Sidney Lanier, poet, critic, and musician, was born in Macon, Georgia, on February 3, 1842. He was the son of Robert S. and Mary Jane (Anderson) Lanier. He graduated from Oglethorpe College in 1860 and at the outbreak of the Civil War joined the Macon Volunteers. He participated in several battles and later served as a scout and in the signal service. He was captured on November 2, 1864, and eventually imprisoned at Point Lookout, Maryland, where amid hardships he contracted tuberculosis. After his release in February 1865, he walked home, arriving in Macon on March 15, desperately ill. These experiences, reflected in his antiwar novel Tiger-Lilies (1867), made the remainder of his life a battle against time, poverty, and ill health.
On December 19, 1867, Lanier married Mary Day; the couple had four sons. He practiced law with his father to support his family, and his health grew worse. In 1872 he left his family in Macon and traveled to San Antonio, Texas, via New Orleans, Galveston, Houston, and Austin. He wrote more than 100 letters from Texas, but apparently no poetry. He wrote three short essays: "The Texas Trail in the '70's" (a portion of which was printed under the title "The Mesquit[e] in Texas"), "An Indian Raid in Texas," and "The Mexican Border Troubles." All were published, under the pseudonym Otfall, in the New York World in 1872 and 1873. Lanier's long article "San Antonio de Bexar," with descriptions of places, peoples, and northers, and with historical accounts based on Henderson King Yoakum's History of Texas (1856), appeared in the July–August, 1873, edition of the Southern Magazine.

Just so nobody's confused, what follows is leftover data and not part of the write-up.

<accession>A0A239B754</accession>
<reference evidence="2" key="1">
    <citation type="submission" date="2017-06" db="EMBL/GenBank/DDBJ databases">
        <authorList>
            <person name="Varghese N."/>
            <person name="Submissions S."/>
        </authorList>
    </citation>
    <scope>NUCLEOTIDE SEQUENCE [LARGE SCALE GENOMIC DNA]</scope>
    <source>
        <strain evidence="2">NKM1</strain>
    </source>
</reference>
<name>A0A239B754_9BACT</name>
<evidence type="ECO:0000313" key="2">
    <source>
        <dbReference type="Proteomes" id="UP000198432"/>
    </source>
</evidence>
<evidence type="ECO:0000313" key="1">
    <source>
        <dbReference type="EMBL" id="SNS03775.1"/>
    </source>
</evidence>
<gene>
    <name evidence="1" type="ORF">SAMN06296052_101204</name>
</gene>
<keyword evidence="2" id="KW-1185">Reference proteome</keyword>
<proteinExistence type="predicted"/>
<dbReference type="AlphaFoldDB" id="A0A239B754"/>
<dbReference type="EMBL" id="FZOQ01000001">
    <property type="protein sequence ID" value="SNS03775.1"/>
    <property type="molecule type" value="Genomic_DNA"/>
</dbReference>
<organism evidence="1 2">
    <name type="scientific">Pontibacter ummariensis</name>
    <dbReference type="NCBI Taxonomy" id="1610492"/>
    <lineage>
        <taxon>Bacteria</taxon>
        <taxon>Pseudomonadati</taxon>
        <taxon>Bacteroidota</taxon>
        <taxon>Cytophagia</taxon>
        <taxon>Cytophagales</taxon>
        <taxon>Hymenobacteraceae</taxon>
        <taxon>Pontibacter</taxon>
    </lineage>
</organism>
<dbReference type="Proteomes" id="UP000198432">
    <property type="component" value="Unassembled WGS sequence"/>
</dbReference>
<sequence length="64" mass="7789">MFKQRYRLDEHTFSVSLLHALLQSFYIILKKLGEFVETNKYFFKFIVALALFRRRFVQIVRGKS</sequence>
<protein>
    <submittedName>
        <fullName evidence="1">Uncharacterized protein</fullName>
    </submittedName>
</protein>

Lanier left Texas in March 1873. After a stint as first flutist in the Peabody Orchestra of Baltimore, he wrote a cantata for the Centennial Exposition in Philadelphia (1876). He published a volume of poems in 1877, and in 1879 he gave lectures (published as The Science of English Verse, 1880) at Johns Hopkins University. He died on September 7, 1881, in Lynn, North Carolina, and was buried in Greenmount Cemetery, Baltimore. The most important of his posthumously published works are Poems of Sidney Lanier (1884), The English Novel and the Principle of its Development (1883), Music and Poetry (1898), Retrospects and Prospects (1899), and Shakespeare and His Forerunners (two volumes, 1902). Lanier's interests were equally divided between music and literature. He is noted for his theory that the laws of music are identical to those of poetry, and that both are based on the physics of sound: duration, intensity, pitch, and tone color. His poem "The Marshes of Glynn," with its scene of the sea marshes near Brunswick, Georgia, reflects this theory. Lanier Middle School in Houston and Lanier High School in San Antonio and in Austin are named in his honor.
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Charles R. Anderson, ed., The Centennial Edition of Sidney Lanier (Baltimore: Johns Hopkins University Press, 1945). Jane S. Gabin, A Living Minstrelsy: The Poetry and Music of Sidney Lanier (Macon, Georgia: Mercer University Press, 1985). Lincoln Lorenz, The Life of Sidney Lanier (New York: Coward–McCann, 1935). John S. Mayfield, Sidney Lanier in Texas (Dallas: Boyd Press, 1932). Edwin Mims, Sidney Lanier (Boston: Houghton Mifflin, 1905). Aubrey S. Starke, Sidney Lanier: A Bibliography and Critical Study (New York: Russell & Russell, 1964). George Stockton Wills, Sidney Lanier: His Life and Writings (Washington, D.C.: Southern History Association, 1899).
Writers, Authors, Publications, and Literature
Scholars, Editors, and Critics
The following, adapted from the Chicago Manual of Style, 15th edition, is the preferred citation for this entry.
Ruth S. Angell,
Handbook of Texas Online,
accessed July 05, 2022,
Published by the Texas State Historical Association.
Original Publication Date:
Most Recent Revision Date:
March 1, 1995
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